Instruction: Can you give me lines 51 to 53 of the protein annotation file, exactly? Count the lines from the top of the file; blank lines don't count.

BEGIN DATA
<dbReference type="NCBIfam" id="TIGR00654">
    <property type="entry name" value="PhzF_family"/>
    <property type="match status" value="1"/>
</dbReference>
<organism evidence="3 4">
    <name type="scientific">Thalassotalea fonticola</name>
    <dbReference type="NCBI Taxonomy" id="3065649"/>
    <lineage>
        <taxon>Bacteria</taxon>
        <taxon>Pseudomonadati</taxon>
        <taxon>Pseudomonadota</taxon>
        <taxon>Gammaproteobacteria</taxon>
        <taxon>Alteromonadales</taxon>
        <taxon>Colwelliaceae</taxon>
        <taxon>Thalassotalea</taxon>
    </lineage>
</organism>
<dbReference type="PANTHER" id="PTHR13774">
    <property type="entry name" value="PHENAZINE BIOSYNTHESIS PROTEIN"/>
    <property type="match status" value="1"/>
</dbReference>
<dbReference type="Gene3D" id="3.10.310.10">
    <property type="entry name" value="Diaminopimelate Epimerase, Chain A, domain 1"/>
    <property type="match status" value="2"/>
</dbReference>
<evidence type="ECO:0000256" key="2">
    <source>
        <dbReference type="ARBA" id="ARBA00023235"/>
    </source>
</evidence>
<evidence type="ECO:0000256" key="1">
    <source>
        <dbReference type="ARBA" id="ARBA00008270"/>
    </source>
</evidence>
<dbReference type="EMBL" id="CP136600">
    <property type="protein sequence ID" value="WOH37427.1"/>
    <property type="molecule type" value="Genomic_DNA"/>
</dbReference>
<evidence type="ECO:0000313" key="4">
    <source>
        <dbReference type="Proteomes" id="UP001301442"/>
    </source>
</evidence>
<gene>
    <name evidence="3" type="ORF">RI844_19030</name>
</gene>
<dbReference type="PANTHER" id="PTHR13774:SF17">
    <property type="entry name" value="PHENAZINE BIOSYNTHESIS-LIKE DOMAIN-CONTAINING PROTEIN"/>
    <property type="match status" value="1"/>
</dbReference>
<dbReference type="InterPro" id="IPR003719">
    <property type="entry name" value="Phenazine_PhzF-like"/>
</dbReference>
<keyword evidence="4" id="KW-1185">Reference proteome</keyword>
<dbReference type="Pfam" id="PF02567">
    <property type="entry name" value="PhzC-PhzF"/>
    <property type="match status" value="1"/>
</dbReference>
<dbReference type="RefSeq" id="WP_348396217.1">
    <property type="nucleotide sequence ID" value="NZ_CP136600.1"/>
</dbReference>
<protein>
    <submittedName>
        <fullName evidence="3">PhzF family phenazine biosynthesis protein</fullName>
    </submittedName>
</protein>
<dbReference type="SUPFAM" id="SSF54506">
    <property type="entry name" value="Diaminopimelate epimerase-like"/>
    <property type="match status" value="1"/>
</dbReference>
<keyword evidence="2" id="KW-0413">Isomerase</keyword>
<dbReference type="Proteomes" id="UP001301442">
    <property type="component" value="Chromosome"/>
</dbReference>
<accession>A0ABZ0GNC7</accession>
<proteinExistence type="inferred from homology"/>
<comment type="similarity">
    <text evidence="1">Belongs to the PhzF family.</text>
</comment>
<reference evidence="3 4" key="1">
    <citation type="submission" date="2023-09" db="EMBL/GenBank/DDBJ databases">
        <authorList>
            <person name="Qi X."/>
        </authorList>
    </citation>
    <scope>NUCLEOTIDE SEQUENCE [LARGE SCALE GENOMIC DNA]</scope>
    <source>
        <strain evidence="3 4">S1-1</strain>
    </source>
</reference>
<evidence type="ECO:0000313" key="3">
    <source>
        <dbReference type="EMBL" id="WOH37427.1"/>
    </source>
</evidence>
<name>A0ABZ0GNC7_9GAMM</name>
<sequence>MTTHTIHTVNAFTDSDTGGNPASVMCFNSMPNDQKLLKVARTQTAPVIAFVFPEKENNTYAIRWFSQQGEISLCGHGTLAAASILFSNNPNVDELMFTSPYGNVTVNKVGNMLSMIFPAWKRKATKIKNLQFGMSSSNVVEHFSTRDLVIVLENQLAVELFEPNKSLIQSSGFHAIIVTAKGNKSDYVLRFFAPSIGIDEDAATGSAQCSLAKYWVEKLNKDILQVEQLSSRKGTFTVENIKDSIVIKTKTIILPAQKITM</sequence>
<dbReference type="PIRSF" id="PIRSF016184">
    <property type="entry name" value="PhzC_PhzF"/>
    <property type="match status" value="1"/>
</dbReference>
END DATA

</dbReference>
<dbReference type="InterPro" id="IPR003719">
    <property type="entry name" value="Phenazine_PhzF-like"/>